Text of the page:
Leonard E. Rea
Leonard Earl Rea (March 14, 1897 – May 12, 1972) was a highly decorated officer of the United States Marine Corps with the rank of major general, who served as quartermaster of I Marine Amphibious Corps during World War II. He later served as chief of the supply branch at Headquarters Marine Corps.
Leonard Earl Rea
Leonard E. Rea as colonel, USMC
|Born||March 14, 1897|
Auburn, New York
|Died||May 12, 1972 (aged 75)|
Syracuse, New York
White Haven Memorial Park
|Allegiance||United States of America|
|Service/||United States Marine Corps|
|Years of service||1917–1919, 1921-1953|
|Commands held||QM of I Marine Amphibious Corps|
|Battles/wars||World War I
Distinguished Service Cross
Silver Star (2)
Legion of Merit
Leonard E. Rea was born on March 14, 1897, in Auburn in New York, and, after graduation from high school, decided to enlist in the United States Marine Corps on April 19, 1917. Following basic training, Rea was assigned to 17th Company, 1st Battalion, 5th Marine Regiment, stationed at the Philadelphia Navy Yard. He left for France almost immediately after regiment's activation and arrived in Saint-Nazaire in July 1917. Rea was promoted to the rank of corporal and decorated with the Marine Corps Good Conduct Medal for his enlisted service. He was sent to the trenches of the Toulon Sector near Verdun in March 1918 and subsequently participated in the Battles of Belleau Wood and Soissons.
Rea received a provisional battlefield promotion to second lieutenant on July 29, 1918, and was appointed a platoon commander in 1st Battalion's 66th Company. He participated in the Battle of Saint-Mihiel in September 1918 and was appointed commander of a combat liaison group between the 5th Marine Regiment and the 5th Infantry Division on the right flank of the defensive line. Despite a rapid movement of the line, Rea led his liaison group between enemy lines and was decorated with two Silver Stars.
Rea led his platoon in the Battle of Blanc Mont Ridge at the end of October 1918 and was wounded by enemy machine gun fire. Despite being unable to move without assistance, he remained in command of his platoon until ordered to the rear by his commanding officer. For his gallantry in action, he was decorated with the Distinguished Service Cross and later with the Navy Cross.
After his recovery from his wounds, Rea rejoined his unit and participated in fighting in the Argonne Forest during the Meuse-Argonne Offensive at the beginning of November 1918. Following the Armistice, Rea served in the Allied occupation of the Rhineland until June 1919. He returned to the United States one month later and was honorably discharged from the Marine Corps with the rank of first lieutenant in July 1919.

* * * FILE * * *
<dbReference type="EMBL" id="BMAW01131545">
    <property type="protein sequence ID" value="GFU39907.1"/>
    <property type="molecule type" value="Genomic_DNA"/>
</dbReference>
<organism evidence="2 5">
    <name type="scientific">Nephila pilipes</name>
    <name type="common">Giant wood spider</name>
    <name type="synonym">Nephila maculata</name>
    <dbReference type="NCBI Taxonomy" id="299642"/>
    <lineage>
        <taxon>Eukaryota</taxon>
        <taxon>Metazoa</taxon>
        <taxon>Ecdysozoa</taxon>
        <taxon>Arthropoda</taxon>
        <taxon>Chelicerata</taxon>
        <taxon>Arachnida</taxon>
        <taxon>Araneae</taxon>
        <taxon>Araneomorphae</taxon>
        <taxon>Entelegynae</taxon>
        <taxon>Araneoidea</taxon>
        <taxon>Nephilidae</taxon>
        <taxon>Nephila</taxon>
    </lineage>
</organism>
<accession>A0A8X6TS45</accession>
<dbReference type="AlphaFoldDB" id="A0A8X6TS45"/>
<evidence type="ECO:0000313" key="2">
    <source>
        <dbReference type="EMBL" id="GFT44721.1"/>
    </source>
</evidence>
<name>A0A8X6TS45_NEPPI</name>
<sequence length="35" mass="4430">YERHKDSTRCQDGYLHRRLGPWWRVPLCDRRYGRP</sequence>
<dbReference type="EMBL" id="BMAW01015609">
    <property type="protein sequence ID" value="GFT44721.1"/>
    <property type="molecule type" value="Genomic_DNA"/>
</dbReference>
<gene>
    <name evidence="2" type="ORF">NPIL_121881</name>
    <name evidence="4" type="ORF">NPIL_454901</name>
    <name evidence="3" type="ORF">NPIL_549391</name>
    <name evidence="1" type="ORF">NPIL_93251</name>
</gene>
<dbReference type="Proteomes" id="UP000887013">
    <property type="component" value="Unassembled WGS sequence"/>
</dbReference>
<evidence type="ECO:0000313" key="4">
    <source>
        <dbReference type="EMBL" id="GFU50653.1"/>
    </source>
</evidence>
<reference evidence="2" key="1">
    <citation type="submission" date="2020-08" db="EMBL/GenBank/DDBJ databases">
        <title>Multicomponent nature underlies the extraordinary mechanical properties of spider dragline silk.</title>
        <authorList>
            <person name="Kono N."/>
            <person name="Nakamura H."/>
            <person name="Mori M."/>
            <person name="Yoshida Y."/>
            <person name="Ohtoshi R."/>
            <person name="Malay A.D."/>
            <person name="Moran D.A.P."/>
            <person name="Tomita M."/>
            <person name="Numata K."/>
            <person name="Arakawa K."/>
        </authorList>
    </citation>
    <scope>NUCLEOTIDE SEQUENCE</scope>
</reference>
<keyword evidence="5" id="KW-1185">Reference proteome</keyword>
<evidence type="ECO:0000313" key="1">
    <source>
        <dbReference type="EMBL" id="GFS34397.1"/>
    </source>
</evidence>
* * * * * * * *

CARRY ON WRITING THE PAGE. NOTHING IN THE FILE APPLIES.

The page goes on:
World War IIEdit
Rea was ordered to Washington, D.C., where he was appointed assistant to the officer in charge of the supply division of the Quartermaster Department under General Seth Williams at Headquarters Marine Corps. He was appointed officer in charge of the supply division in April 1942. He was later transferred to the staff of I Marine Amphibious Corps under the command of Major General Charles D. Barrett and appointed commanding officer of Corps Supply Services. He was one of the last people who saw Barrett alive, and, after participating in the Bougainville Campaign, he was transferred back to the United States. While serving in the Pacific theater of operations, he was decorated with the Dutch Order of Orange-Nassau with Swords, Commander by the Government of the Netherlands for his service in connection with Dutch troops.
On his return to the United States, Rea was assigned back to the Headquarters Marine Corps in Washington, D.C. and appointed executive officer at the Quartermaster Department. During his service in this capacity, he was promoted to the rank of brigadier general on 30 April 1944. Rea served in this capacity until August 1946, when he was appointed depot quartermaster in Philadelphia. For his distinguished World War II service, Rea received the Legion of Merit.
His last service assignment came in October 1950, when he was appointed chief of the supply branch at Headquarters Marine Corps. Rea was relieved of all active duties and subsequently retired from the Marine Corps in November 1953. He was advanced to the rank of major general for having been specially commended in combat.
Here is the ribbon bar of Major General Leonard E. Rea:
|1st Row||Navy Cross||Distinguished Service Cross|
|2nd Row||Silver Star with Oak Leaf Cluster||Legion of Merit||Purple Heart||Marine Corps Good Conduct Medal|
|3rd Row||Marine Corps Expeditionary Medal||World War I Victory Medal with four battle clasps||Army of Occupation of Germany Medal||Second Nicaraguan Campaign Medal|
|4th Row||China Service Medal||American Defense Service Medal with Fleet Clasp||American Campaign Medal||Asiatic-Pacific Campaign Medal with one service star|
|5th Row||World War II Victory Medal||National Defense Service Medal||Nicaraguan Cross of Valor||Dutch Order of Orange-Nassau with Swords, Commander|
- Clark, George B. (2007). Decorated Marines of the Fourth Brigade in World War I. Jefferson, North Carolina: McFarland & Company. p. 192. ISBN 978-0-7864-2826-7. Retrieved February 12, 2017.
- "Valor awards for Leonard E. Rea". valor.militarytimes.com. Militarytimes Websites. Retrieved 12 February 2017.
- Clark, George B. (2008). United States Marine Corps Generals of World War II. Jefferson, North Carolina: McFarland & Company. p. 192. ISBN 978-0-7864-9543-6. Retrieved March 4, 2017.